Lighters were invented before matches. Lighters were invented in 1823. It wasn’t until 1826 that a man named John Walker from England invented the first actual match. It was the kind which needed friction to light. It wasn’t until 5 years later a Frenchman named Charles Sauria developed a match that used white phosphorus.

10 Contact Lenses

Leonardo da Vinci introduced the idea of contact lenses in his 1508, wherein he described a method of directly altering corneal power by wearing a water-filled glass hemisphere over the eye. In 1888, German ophthalmologist Adolf Gaston Eugen Fick constructed and fitted the first successful contact lens. These were large scleral lenses, which rested on the less sensitive rim of tissue around the cornea and were made from heavy blown glass.

11 Vending Machines

The first vending machine was invented 2000 years ago in 1st Century Roman Egypt and it sold Holy Water. When a coin was deposited, it fell upon a pan attached to a lever which let some water flow out. A counterweight snapped the lever up and turned off the valve once the coin was tilted off the pan. Coin-operated machines that dispensed tobacco were being operated as early as 1615 in the taverns of England.

12 Pipe Organs

Pipe Organ is one of the oldest instruments still used in European classical music that has commonly been credited as having derived from Greece. Its earliest predecessors were built in Ancient Greece in the 3rd century B.C. Greek engineer Ctesibius of Alexandria is credited with inventing this organ.

13 Video Games

Video games became popular with the beginning of the golden age of arcade video games in 1978 and the release of Atari 2600 in 1977. But video games had existed long before this. The earliest example of a video game is from a patent that was filed in 1947 named a “Cathode ray tube Amusement Device.” It was inspired by radar display technology. It consisted of an analog device that allowed a user to control a vector-drawn dot on the screen to simulate a missile being fired at targets, which were drawings fixed to the screen.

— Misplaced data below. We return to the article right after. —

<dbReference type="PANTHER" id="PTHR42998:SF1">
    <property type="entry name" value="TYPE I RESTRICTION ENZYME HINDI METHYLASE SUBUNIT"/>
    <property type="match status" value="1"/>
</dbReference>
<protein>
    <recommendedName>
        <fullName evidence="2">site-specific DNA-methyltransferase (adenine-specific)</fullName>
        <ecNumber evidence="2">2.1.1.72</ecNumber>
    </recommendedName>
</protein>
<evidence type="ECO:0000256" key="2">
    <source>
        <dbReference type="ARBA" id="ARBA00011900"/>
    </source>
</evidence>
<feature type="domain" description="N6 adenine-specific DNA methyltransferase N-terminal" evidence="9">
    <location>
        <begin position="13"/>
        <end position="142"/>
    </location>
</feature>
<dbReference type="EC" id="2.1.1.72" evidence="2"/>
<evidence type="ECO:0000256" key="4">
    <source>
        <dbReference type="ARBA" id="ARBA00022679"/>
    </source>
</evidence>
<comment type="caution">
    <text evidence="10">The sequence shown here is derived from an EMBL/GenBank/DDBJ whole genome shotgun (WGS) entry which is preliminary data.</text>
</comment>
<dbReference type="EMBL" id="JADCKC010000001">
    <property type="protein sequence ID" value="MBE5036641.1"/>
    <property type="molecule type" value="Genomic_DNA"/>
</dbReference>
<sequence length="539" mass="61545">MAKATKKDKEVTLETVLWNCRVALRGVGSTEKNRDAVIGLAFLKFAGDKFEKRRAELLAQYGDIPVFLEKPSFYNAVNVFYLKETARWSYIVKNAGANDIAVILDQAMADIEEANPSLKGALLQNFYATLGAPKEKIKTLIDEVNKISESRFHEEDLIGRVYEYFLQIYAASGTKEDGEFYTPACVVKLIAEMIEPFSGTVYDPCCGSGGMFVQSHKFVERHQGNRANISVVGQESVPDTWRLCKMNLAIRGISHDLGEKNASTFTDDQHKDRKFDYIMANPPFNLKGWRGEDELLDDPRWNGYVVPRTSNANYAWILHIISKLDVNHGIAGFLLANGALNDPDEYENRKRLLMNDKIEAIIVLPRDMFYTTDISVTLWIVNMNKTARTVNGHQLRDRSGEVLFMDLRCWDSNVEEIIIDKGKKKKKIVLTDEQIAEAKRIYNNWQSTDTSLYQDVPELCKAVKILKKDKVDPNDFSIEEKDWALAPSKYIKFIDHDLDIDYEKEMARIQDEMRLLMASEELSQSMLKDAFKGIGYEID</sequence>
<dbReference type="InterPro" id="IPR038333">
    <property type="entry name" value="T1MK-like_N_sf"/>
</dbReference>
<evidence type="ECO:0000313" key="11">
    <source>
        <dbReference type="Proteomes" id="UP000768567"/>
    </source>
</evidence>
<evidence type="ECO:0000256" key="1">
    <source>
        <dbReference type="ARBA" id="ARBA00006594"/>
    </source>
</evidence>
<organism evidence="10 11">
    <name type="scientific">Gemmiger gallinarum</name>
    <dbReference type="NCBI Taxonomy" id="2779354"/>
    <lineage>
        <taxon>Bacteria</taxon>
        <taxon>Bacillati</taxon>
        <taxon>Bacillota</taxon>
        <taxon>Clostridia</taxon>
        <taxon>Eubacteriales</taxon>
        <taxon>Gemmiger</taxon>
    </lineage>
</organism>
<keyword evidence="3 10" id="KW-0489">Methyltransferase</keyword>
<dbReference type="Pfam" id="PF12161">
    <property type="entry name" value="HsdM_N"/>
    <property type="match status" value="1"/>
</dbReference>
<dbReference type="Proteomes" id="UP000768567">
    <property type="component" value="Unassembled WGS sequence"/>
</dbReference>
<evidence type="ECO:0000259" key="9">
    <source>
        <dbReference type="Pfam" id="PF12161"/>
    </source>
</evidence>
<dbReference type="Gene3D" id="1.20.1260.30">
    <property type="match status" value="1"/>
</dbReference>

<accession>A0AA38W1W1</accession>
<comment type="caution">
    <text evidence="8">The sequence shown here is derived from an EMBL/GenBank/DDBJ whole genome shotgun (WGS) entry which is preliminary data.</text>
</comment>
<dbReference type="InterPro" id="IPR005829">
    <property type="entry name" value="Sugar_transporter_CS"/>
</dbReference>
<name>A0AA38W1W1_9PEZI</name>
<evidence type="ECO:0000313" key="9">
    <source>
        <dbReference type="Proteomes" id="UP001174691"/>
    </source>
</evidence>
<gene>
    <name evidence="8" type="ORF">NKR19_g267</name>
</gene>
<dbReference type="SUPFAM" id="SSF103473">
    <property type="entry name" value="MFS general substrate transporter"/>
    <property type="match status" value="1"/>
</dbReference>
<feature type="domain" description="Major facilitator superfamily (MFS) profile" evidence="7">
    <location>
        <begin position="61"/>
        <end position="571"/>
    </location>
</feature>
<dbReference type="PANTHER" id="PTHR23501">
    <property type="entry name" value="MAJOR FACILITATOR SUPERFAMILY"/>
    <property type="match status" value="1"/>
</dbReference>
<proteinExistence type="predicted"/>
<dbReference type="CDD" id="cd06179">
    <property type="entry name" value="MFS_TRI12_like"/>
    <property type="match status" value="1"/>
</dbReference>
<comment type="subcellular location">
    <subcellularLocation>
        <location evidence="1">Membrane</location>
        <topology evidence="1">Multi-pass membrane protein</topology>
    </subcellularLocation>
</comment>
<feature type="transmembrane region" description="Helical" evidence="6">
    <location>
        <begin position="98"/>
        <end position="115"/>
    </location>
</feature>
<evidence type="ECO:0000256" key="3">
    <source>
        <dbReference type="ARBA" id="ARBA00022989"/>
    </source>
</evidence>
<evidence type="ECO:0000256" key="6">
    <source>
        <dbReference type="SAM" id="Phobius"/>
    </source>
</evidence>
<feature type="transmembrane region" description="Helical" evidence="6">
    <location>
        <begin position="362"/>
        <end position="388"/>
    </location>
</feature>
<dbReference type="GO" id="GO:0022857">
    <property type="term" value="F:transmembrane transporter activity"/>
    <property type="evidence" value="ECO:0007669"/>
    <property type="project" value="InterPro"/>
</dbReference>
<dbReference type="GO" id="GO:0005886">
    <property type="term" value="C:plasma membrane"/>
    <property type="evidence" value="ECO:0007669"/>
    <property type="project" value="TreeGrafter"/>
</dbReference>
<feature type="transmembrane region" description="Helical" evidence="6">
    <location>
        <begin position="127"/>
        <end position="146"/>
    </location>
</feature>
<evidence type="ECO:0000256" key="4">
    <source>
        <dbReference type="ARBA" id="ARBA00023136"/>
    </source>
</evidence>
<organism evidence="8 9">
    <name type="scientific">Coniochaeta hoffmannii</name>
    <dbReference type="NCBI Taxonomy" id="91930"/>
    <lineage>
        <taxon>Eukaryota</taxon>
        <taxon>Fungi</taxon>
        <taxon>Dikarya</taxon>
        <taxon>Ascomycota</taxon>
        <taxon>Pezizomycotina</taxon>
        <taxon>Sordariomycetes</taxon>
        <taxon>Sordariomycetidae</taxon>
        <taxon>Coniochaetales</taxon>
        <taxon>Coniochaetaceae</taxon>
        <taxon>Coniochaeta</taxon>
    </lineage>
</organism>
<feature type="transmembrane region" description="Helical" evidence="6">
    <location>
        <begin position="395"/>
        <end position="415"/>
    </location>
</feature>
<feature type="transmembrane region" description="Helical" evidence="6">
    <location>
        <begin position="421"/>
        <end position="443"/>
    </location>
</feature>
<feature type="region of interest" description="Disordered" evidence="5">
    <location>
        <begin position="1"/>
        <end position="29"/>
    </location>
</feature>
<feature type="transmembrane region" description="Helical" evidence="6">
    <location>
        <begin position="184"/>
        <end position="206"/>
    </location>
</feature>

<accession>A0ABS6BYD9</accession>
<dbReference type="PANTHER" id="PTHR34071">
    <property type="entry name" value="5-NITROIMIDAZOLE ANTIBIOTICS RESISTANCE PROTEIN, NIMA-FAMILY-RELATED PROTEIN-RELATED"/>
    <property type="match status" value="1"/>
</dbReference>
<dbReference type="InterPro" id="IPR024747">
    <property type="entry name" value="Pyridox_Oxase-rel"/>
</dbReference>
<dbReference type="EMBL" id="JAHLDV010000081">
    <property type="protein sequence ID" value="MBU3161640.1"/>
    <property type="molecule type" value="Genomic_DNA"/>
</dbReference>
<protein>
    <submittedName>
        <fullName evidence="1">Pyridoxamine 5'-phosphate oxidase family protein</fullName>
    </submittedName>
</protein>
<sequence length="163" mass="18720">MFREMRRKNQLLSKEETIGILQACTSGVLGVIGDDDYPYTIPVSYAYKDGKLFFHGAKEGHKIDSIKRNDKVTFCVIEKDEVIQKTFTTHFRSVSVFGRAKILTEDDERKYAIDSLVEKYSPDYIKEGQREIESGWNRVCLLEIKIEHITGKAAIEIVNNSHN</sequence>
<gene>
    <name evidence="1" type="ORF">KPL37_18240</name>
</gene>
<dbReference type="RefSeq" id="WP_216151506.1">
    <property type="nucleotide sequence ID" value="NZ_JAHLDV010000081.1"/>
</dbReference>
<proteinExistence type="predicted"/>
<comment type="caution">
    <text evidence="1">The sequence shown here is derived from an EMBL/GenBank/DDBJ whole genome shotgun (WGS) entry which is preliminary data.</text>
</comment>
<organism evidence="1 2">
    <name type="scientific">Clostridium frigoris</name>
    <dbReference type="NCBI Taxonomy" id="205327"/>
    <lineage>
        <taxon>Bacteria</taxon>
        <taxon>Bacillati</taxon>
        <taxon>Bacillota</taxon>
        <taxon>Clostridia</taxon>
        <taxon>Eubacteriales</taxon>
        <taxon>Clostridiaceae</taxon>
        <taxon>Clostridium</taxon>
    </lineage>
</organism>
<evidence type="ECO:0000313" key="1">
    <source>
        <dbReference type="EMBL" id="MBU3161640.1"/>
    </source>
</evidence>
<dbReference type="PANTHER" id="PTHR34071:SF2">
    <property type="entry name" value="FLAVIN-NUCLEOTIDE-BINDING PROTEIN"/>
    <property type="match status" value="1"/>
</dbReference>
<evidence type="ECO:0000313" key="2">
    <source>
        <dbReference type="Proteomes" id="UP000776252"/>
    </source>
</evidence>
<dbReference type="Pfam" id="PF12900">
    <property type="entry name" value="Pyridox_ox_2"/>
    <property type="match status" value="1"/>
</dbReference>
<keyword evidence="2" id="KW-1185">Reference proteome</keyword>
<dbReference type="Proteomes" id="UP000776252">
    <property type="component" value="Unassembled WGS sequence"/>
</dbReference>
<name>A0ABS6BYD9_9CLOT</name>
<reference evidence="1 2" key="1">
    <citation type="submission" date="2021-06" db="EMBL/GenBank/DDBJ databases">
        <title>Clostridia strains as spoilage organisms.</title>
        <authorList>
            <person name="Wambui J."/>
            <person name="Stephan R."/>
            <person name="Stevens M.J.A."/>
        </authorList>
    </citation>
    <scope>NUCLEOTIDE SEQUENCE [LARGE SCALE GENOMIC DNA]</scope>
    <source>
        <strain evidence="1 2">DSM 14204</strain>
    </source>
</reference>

14 Digital Distribution of Video Games

Platforms like Steam and Xbox Marketplace have changed the way games are delivered and consumed by gamers. These have made it easier for consumers to play games without the exchange or purchase of new physical media. The first example of the digital distribution of video games was seen in 1981 with Gameline, a service which allowed Atari 2600 owners to use a specialized cartridge to connect through a phone line to a central server and rent a video game for 5–10 days. Also, computers of the 80s were capable of saving and loading games to/from cassette tapes in a tape recorder. This basically worked by interpreting the audio data as game data. This prompted some pirate FM radio stations in the 1980s to broadcast games right over FM radio every weekend.

15 Central Heating

The ancient Romans (the wealthy ones) had central heating in their homes. They used a system called ‘hypocaust’ that produced and circulated hot air below the floor of a room, and also warmed the walls with a series of pipes through which the hot air passed. The earliest example of such a system was the temple of Ephesus that was built in 350 B.C. Excavations at Mohenjo-Daro in what is now Pakistan have unearthed what is believed to be a hypocaust lined with bitumen-coated bricks. If it fulfilled a similar role, the structure would pre-date the earliest Roman hypocaust by as much as 2000 years.

16 Musical Instruments

The oldest known musical instrument is a 43,000-year-old flute that was carved from a bear femur. This is older than the extinction of Neanderthals, domestication of animals, the extinction of Ice Age mammals, and the invention of the wheel.

17 Concrete